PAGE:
No – that’s wrong according to a new report which shows these measures are helping to boost the supply of new homes, put downward pressure on prices and give ordinary Australians a better chance of entering the property market.
The ‘Australian housing investment: analysis of negative gearing and CGT discount for residential property’ report was commissioned jointly by the Real Estate Institute of Australia (REIA) and the Property Council of Australia as part of an evidence-based examination into housing affordability factors.
The research finds that:
- the provision of negative gearing in conjunction with the CGT discount promotes investment in rental properties and increases supply of new housing;
- around a third of all new dwelling construction is financed by investors every year, debunking the myth that negative gearing does nothing to support housing supply;
- two thirds of property investors who benefit from negative gearing earn a taxable income of less than $80,000 a year;
- Those earning less than $80,000 a year claim the majority (58 per cent of total value losses in 2012-13);
- the 50 per cent discount on capital gains helps to ensure that purely nominal gains are not taxed and in doing so, promotes the incentive for individuals to save and invest; and
- removing negative gearing of the CGT discount altogether for property will dampen investment, diminish rental supply and make it more likely that in the short to medium term, rents and property prices will increase.
Don’t remove negative gearing
The report warns that:
‘the immediate removal of negative gearing without allowing to carry forward losses is likely to result in a portion of the average net rental loss (which was, on average, $9,500 in 2012-13 across all taxable income groups) being added to rental prices’.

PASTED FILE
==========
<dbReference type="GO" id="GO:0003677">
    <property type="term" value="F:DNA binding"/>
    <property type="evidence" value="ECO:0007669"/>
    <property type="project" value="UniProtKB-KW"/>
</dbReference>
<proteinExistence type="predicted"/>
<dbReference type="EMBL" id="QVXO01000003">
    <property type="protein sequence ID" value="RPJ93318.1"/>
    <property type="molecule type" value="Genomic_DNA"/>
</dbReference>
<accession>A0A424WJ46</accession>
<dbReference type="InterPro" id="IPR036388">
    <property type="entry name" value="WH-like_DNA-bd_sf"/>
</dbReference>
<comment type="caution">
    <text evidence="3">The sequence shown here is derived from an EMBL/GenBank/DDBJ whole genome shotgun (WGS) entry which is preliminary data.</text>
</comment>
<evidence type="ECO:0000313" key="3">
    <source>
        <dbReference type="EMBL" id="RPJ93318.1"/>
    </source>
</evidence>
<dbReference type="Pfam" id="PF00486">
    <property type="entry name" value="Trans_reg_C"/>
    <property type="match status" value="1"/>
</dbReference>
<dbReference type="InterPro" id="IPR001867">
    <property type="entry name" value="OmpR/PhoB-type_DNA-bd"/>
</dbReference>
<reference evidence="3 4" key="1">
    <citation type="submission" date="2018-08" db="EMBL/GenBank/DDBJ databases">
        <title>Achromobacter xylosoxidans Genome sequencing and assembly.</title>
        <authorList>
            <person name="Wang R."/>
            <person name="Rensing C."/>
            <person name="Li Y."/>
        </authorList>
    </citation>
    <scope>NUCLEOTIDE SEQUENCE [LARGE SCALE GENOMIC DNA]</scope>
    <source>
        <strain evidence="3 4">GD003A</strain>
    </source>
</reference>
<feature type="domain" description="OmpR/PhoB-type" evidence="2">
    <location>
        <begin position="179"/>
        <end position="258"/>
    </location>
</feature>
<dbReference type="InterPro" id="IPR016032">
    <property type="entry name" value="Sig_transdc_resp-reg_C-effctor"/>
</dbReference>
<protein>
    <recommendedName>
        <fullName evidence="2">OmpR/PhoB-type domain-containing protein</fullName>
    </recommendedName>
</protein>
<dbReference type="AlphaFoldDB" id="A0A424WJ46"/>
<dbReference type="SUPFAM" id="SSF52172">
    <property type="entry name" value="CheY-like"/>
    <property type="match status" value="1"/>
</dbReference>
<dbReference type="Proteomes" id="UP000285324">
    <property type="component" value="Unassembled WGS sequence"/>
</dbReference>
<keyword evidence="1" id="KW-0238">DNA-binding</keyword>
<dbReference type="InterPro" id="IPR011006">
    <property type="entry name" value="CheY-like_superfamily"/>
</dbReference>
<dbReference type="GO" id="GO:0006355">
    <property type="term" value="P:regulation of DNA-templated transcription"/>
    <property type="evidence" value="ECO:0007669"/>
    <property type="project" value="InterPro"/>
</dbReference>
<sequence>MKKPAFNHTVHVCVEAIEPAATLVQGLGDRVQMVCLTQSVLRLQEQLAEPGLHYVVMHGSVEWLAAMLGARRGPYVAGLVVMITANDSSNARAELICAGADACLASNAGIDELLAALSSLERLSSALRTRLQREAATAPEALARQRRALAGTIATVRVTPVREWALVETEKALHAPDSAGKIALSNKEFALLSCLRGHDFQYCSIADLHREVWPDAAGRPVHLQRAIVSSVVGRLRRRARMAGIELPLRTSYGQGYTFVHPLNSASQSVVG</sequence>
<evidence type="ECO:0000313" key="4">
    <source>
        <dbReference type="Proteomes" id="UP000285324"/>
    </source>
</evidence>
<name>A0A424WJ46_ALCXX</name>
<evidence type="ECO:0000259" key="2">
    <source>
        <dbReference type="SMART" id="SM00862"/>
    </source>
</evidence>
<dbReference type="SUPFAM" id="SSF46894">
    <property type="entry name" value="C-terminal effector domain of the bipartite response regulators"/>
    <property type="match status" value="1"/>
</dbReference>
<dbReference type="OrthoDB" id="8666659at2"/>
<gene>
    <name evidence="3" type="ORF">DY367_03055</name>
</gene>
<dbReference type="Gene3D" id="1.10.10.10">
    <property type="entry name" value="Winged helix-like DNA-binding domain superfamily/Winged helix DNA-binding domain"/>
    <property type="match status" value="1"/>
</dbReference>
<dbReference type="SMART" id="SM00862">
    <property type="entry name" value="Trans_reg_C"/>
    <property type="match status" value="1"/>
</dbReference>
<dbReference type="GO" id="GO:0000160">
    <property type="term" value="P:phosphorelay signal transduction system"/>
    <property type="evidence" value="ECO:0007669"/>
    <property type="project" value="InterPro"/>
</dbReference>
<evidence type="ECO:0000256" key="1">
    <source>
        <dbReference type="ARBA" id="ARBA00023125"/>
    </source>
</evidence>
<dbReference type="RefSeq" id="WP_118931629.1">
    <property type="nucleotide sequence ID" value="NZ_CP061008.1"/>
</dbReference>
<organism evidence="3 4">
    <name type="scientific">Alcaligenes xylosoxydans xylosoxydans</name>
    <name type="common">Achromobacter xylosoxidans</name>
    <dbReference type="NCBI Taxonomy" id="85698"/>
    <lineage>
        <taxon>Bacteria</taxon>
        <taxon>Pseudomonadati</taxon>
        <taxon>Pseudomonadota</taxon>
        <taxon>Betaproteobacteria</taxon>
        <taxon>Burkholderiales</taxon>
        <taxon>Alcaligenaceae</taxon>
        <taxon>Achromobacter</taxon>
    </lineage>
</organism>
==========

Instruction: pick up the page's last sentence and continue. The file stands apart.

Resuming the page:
Property Council of Australia Chief Executive Ken Morrison said the arguments for removing negative gearing and the CGT discount just don’t stack up.
“Negative gearing and CGT are doing all the right things when it comes to improving housing affordability for Australians,” Mr Morrison said.
“They tick all the boxes by increasing supply, giving people an opportunity to get into the housing market and helping ordinary Australians build wealth for their future.
The reality is that if negative gearing was abolished there would less investment and rents would go up.
It is time to start focusing on the real barriers to home ownership like runaway stamp duty costs which have increased by as much as 800 per cent in the last two decades.”
REIA CEO Amanda Lynch said the report debunks the most common myths around negative gearing and the CGT discount and shows the bottom line benefits delivered to supply.
“Mum and dad investors are overwhelmingly the ones who benefit most for the ability to negatively gear their property investments,” Ms Lynch said.
“This is middle Australia. 66.5% of taxpayers who earn an annual income of up to $80,000 own 80% of negatively geared properties.
This isn’t some tax lurk for the wealthy, rather an incentive for people on low to average incomes.”
And it has benefits for the broader economy, as the report notes ‘The ability for investors to gear and use debt is a crucial part of investing and fostering economic growth’.
“Tinkering with negative gearing would introduce distortions into the tax system and attack confidence, counter to the principles of simplicity and fairness we are seeking to achieve.”
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